Another important sight and pleasure hobby here is fishing. Just about anybody is happy waiting for the fish to bite as they sit on the banks of the lake. Local fisherman with their catch on their way to the market, ducks being guided along the water canal and children diving and bathing in the water are everyday scenes ratifying that the waterways are the real life line of these parts.

Kayal Raja of Kuttanad

Murikkummoottil Thommen Joseph (MurickenOuthachan) known locally as Kayal Raja, was an Indian visionary and social worker, who helped to transform parts of the Vembanad Lake, in Kerala from a marshy backwater into the rice bowl of Kerala, giving much needed jobs to tens of thousands and produced scarce grain for the population ravaged by the restrictions and scarcity of the World War I and II.

He started reclamation of Kayal (Lake) land under the orders of SreeChithiraThirunal, the then Maharaja of Travancore. The Kayal paddy fields reclaimed by him were named Chitthira (716 acres), Rani (568 acres) and Marthandom(674 acres) as a token of gratitude to the Travancore Royal Family. Thus the total Kayal reclaimed by Murickan is approximately 1958 acres. He did cultivation in a very large extent of reclaimed area and achieved such a success that he was crowned as “KrishiRajan” (farmer king) by the then prime minister of India, Jawaharlal Nehru.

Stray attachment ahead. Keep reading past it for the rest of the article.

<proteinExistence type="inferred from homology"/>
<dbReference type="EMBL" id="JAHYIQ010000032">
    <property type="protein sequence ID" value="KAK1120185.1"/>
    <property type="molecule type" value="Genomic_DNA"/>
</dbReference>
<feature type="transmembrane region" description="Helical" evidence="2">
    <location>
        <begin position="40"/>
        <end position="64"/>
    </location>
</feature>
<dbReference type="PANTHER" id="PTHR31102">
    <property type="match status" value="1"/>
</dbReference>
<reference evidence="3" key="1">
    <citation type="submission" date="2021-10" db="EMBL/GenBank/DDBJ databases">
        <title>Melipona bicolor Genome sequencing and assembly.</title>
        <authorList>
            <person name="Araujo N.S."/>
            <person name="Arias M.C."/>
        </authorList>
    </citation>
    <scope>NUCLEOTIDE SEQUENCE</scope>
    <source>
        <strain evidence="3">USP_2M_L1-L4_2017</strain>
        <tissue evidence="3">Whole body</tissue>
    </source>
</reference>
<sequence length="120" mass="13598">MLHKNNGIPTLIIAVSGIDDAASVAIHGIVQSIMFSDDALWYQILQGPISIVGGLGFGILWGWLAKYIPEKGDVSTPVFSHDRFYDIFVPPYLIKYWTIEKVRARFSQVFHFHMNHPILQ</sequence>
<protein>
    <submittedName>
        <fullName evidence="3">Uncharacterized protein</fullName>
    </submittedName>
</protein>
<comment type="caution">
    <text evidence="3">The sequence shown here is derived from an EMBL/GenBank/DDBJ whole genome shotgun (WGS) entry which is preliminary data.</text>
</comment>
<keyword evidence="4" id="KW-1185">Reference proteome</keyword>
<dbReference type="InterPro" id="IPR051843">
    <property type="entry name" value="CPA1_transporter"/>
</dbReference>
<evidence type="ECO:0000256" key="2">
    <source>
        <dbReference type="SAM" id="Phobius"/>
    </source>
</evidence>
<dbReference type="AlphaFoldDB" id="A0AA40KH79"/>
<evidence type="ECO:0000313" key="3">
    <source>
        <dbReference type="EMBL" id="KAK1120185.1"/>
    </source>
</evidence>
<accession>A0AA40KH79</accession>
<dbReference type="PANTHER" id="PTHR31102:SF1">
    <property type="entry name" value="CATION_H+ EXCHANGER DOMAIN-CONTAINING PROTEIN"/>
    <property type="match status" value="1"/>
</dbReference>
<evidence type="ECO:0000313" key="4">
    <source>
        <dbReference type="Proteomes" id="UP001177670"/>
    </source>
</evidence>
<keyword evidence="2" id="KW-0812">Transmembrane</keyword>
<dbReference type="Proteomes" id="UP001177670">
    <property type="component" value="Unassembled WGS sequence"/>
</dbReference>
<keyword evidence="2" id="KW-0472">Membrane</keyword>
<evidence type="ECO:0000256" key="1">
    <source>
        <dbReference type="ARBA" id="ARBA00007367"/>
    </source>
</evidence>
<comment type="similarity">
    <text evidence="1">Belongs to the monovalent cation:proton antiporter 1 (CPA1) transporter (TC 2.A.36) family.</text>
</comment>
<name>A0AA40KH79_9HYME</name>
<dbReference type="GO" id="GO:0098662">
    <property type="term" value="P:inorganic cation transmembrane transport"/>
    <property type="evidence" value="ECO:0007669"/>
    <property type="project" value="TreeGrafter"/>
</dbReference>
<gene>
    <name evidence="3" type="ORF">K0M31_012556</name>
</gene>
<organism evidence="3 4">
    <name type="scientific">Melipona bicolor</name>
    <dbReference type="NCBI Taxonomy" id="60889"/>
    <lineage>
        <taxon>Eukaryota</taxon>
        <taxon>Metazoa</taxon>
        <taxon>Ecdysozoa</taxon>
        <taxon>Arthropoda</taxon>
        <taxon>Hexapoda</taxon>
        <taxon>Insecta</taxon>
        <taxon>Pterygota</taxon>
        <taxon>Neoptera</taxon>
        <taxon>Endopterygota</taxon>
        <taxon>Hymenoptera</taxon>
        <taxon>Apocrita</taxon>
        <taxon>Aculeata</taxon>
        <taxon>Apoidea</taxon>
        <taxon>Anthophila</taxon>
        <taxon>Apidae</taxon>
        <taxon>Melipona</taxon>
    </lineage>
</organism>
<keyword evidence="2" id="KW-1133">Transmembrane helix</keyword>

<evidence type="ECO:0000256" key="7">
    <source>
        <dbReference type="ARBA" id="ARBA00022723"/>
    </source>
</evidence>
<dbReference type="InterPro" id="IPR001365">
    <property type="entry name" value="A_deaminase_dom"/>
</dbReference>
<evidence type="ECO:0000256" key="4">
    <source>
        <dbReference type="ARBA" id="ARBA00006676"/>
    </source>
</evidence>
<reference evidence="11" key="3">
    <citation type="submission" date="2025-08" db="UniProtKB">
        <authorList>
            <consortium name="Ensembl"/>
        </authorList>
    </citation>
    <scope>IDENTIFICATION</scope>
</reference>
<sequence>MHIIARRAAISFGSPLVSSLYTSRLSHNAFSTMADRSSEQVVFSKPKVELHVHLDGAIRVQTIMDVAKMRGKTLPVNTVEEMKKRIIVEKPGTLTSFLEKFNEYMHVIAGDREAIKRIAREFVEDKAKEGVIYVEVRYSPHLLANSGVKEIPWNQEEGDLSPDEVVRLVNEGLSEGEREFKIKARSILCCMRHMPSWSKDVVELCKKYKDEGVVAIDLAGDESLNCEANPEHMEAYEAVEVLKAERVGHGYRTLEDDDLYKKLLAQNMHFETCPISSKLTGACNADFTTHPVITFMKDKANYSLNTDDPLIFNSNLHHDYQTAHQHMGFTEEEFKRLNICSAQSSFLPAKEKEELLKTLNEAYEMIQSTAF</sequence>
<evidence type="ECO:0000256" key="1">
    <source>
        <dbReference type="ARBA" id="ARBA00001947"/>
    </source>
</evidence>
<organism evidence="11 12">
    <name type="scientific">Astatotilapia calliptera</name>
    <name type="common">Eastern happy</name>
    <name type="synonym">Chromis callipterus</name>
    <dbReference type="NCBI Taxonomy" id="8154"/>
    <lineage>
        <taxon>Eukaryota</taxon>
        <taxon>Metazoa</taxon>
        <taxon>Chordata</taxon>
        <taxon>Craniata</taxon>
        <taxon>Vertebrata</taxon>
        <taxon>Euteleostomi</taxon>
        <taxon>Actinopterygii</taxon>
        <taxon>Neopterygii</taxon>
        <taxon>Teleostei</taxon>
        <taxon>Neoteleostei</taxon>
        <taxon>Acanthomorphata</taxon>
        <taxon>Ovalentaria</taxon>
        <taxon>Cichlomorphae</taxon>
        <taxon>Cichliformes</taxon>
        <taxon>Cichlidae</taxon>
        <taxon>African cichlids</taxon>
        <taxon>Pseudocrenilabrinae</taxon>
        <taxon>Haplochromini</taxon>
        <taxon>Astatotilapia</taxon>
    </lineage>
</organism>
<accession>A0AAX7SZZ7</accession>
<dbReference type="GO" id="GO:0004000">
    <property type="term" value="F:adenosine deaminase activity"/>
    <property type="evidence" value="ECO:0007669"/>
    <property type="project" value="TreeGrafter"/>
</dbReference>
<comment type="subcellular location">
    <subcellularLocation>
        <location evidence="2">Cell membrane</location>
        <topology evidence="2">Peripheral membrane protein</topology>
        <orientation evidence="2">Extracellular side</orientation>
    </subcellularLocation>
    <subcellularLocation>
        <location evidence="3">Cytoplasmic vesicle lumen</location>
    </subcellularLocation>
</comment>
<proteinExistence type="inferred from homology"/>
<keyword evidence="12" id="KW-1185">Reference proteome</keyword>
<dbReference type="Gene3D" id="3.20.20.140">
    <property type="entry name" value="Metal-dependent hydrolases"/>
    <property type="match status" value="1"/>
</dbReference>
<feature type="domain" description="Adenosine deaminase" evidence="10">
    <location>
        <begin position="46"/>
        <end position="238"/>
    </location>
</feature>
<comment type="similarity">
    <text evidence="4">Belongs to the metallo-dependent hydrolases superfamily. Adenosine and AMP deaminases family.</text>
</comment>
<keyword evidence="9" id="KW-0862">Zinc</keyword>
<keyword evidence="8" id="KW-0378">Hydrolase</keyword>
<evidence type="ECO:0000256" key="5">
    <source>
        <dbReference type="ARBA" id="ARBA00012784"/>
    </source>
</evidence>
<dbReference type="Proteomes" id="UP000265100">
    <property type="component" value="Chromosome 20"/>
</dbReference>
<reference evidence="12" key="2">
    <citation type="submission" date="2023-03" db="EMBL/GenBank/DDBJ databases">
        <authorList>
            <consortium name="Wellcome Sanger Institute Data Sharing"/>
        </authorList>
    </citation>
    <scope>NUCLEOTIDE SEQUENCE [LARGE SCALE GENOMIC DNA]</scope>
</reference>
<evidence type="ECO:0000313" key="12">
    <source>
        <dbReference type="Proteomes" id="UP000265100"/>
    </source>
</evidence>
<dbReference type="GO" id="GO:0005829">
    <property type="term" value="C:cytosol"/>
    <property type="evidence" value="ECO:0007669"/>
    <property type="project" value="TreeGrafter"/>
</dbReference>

He was also a devout Catholic who built seven churches in his home state of Kerala. Muricken was one of the few who had the rare opportunity to have an audience with the Pope in his private chambers.



The reservoir of water in Kuttand is filled with fish so naturally fishing is a means of livelihood. Besides paddy cultivation, it is one of the main sources of revenue for the people of this region. Fishing in Kerala’s serene backwaters and lagoons is truly a wonderful experience and holidaymakers are encouraged to try the various traditional fishing techniques used by the locals. Hand gathering of pearls spot, spearfishing, netting, angling and trapping to catch other varieties like the mullet, prawns, crabs, lobsters etc. a few of the tastiest varieties found in this area are the essential recreational activities one can try. Join the local fisherman for some night fishing in the backwaters. There are several fish farms here that are private and government owned. The shrimp farms (Tiger prawns) that are spread around offer opportunities to visitors to watch and catch them for either lunch or dinner.